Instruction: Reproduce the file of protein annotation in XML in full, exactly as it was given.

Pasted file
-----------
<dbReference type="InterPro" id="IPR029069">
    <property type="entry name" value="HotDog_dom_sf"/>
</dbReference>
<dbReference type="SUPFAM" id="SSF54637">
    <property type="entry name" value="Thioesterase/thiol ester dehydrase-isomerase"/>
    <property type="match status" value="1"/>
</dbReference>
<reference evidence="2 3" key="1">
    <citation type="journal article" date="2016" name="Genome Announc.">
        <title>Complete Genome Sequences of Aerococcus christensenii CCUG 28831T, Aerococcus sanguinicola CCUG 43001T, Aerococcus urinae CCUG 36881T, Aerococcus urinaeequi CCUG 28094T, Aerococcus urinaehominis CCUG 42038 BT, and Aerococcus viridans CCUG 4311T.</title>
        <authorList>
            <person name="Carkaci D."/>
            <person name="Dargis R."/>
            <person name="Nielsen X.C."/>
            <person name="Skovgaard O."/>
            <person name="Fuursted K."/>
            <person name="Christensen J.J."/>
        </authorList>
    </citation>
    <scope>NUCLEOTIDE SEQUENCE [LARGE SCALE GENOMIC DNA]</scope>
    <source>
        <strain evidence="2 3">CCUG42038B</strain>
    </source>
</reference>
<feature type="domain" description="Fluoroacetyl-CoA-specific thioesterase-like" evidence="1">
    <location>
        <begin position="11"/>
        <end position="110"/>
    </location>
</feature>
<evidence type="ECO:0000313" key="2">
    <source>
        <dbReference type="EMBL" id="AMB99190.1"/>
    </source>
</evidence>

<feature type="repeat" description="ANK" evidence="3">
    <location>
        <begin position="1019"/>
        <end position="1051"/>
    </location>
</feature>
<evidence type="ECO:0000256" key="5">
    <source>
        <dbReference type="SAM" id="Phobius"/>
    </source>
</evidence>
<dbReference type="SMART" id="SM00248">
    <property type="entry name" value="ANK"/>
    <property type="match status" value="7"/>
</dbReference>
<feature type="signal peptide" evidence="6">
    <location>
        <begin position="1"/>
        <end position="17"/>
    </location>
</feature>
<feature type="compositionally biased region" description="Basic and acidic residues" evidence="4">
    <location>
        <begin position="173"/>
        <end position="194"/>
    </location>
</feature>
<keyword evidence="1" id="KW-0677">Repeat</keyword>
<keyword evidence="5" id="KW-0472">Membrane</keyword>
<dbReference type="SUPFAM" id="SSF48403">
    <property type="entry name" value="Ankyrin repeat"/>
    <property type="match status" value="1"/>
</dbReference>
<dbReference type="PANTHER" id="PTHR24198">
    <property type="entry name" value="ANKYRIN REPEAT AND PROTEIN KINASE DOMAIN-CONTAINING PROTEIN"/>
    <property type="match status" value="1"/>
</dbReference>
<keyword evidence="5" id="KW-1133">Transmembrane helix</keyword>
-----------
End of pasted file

<dbReference type="InterPro" id="IPR029069">
    <property type="entry name" value="HotDog_dom_sf"/>
</dbReference>
<dbReference type="SUPFAM" id="SSF54637">
    <property type="entry name" value="Thioesterase/thiol ester dehydrase-isomerase"/>
    <property type="match status" value="1"/>
</dbReference>
<reference evidence="2 3" key="1">
    <citation type="journal article" date="2016" name="Genome Announc.">
        <title>Complete Genome Sequences of Aerococcus christensenii CCUG 28831T, Aerococcus sanguinicola CCUG 43001T, Aerococcus urinae CCUG 36881T, Aerococcus urinaeequi CCUG 28094T, Aerococcus urinaehominis CCUG 42038 BT, and Aerococcus viridans CCUG 4311T.</title>
        <authorList>
            <person name="Carkaci D."/>
            <person name="Dargis R."/>
            <person name="Nielsen X.C."/>
            <person name="Skovgaard O."/>
            <person name="Fuursted K."/>
            <person name="Christensen J.J."/>
        </authorList>
    </citation>
    <scope>NUCLEOTIDE SEQUENCE [LARGE SCALE GENOMIC DNA]</scope>
    <source>
        <strain evidence="2 3">CCUG42038B</strain>
    </source>
</reference>
<feature type="domain" description="Fluoroacetyl-CoA-specific thioesterase-like" evidence="1">
    <location>
        <begin position="11"/>
        <end position="110"/>
    </location>
</feature>
<evidence type="ECO:0000313" key="2">
    <source>
        <dbReference type="EMBL" id="AMB99190.1"/>
    </source>
</evidence>

<feature type="repeat" description="ANK" evidence="3">
    <location>
        <begin position="1019"/>
        <end position="1051"/>
    </location>
</feature>
<evidence type="ECO:0000256" key="5">
    <source>
        <dbReference type="SAM" id="Phobius"/>
    </source>
</evidence>
<dbReference type="SMART" id="SM00248">
    <property type="entry name" value="ANK"/>
    <property type="match status" value="7"/>
</dbReference>
<feature type="signal peptide" evidence="6">
    <location>
        <begin position="1"/>
        <end position="17"/>
    </location>
</feature>
<feature type="compositionally biased region" description="Basic and acidic residues" evidence="4">
    <location>
        <begin position="173"/>
        <end position="194"/>
    </location>
</feature>
<keyword evidence="1" id="KW-0677">Repeat</keyword>
<keyword evidence="5" id="KW-0472">Membrane</keyword>
<dbReference type="SUPFAM" id="SSF48403">
    <property type="entry name" value="Ankyrin repeat"/>
    <property type="match status" value="1"/>
</dbReference>
<dbReference type="PANTHER" id="PTHR24198">
    <property type="entry name" value="ANKYRIN REPEAT AND PROTEIN KINASE DOMAIN-CONTAINING PROTEIN"/>
    <property type="match status" value="1"/>
</dbReference>
<keyword evidence="5" id="KW-1133">Transmembrane helix</keyword>